Development in Context

Vol. 4, No. 1 (2010)



Development in Context

Judd Ethan Ruggill, Ken S. McAllister

Eludamos. Journal for Computer Game Culture. 2010; 4 (1), p. 101



Development in Context

Judd Ethan Ruggill AND Ken S. McAllister


Among the notable challenges facing computer game scholars is the complexity and changeability of the game industry. Indeed, it can be difficult to deeply understand a game, its play, and the different practices and cultures arising from them without a strong sense of how that game was made. Unfortunately, the business of game making is often veiled - sometimes actively and aggressively - by proprietary and pullulating production practices, labyrinthine corporate structures, fluctuating consumer markets, and incessant technological innovation.

One way for scholars to begin to draw back this veil is to inquire at the point of labor, that is, to critically and directly engage the people who produce the cultural and playful artifacts that give the industry its dimension and direction. What follows are three excerpts from a series of such engagements we initiated this past year. The developers chronicled in these interviews represent different experiential points of the development profession, and their individual histories are in many ways the history of the industry itself over the last three decades. While the developers share certain ways of seeing, they also diverge almost violently in others, uniformly raising fascinating questions about professionalization, economics, art, education, the effects of success and failure, and the nature of commercial game making in general.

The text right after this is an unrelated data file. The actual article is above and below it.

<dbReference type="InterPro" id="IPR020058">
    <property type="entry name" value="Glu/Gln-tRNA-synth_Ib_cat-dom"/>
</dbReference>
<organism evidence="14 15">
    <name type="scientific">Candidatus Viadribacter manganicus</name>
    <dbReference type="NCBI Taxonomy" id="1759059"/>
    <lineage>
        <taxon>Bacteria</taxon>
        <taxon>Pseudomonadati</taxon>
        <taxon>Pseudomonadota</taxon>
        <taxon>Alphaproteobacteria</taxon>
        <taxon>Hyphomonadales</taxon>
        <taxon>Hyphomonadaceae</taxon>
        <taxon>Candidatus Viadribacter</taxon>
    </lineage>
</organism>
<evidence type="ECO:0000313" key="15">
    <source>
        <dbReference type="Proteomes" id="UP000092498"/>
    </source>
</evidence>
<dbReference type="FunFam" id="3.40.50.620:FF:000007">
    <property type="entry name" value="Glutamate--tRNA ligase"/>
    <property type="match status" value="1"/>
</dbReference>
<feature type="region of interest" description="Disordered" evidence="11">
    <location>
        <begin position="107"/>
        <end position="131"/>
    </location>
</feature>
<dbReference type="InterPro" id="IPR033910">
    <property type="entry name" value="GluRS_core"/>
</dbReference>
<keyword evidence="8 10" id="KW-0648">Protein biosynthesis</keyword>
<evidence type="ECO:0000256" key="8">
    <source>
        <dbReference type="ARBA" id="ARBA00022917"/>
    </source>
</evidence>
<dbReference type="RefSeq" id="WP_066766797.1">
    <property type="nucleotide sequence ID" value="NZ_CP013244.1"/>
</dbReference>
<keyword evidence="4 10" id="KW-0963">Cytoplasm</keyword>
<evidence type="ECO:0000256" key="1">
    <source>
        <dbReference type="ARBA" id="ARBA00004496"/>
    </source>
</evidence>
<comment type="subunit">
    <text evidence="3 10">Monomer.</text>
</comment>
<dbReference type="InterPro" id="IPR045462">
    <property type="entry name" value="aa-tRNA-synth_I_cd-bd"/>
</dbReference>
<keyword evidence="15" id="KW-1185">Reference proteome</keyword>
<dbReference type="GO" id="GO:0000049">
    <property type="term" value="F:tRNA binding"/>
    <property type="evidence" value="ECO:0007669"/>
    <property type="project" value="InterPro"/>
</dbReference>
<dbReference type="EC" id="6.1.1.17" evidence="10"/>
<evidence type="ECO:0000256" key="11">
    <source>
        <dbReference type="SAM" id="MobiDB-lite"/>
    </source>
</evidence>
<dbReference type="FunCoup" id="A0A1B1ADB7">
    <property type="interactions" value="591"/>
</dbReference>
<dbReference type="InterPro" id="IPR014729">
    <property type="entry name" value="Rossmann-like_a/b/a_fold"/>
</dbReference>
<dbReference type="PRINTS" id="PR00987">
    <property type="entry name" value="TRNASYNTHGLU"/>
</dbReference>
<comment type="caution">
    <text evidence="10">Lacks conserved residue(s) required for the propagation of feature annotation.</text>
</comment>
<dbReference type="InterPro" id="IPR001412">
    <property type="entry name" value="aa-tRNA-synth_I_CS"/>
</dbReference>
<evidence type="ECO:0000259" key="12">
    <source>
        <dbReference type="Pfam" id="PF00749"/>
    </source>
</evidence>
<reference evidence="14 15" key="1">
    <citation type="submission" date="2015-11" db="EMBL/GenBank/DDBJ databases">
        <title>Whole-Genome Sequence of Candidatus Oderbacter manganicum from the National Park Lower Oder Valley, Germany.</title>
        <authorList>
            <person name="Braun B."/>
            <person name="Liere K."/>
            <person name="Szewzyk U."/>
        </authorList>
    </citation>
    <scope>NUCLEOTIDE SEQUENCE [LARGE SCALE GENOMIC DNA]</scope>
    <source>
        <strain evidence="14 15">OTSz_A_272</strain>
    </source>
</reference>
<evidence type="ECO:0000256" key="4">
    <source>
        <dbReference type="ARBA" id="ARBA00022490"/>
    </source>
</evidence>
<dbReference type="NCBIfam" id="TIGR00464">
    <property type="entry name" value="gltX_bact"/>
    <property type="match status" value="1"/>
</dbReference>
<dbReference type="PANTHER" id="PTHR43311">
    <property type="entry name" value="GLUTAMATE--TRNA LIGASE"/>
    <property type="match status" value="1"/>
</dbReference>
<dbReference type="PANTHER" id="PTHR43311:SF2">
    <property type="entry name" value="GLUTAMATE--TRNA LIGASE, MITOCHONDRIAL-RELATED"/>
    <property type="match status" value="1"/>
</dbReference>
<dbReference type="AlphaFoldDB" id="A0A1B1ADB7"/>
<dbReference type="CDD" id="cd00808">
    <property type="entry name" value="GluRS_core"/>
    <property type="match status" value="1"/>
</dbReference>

These excerpts by no means represent the full measure of the story, or even necessarily a large part of it; rather, they are but glimpses of people and processes. And yet, these glimpses probe some of the fundamental issues that have long defined the practice of computer game development. Michael Thornton Wyman (Big Splash Games), for example, talks in his way about the troubling effects of the corporatization of ludic expression. So too does Brian J. Moriarty (Worcester Polytechnic Institute), though where he points to the pursuit of art as a possible solution, Wyman seems more comfortable with artisanality, with craftsmanship rather than the invocation of cultural magic. For Quentin Rezin (inXile Entertainment), art and business are of a piece, and the work of the game developer is ineluctably and simultaneously that of artist, artisan, craftsperson, and business-savvy entrepreneur.

In the end, we hope these interviews prove interesting and useful. More than that, though, we hope they spur regular, active, and elaborate connection between game developers and scholars. It is by way of such a connection that the people who make games and those who study them can begin to more fully understand the computer game medium, its business, and its cultures.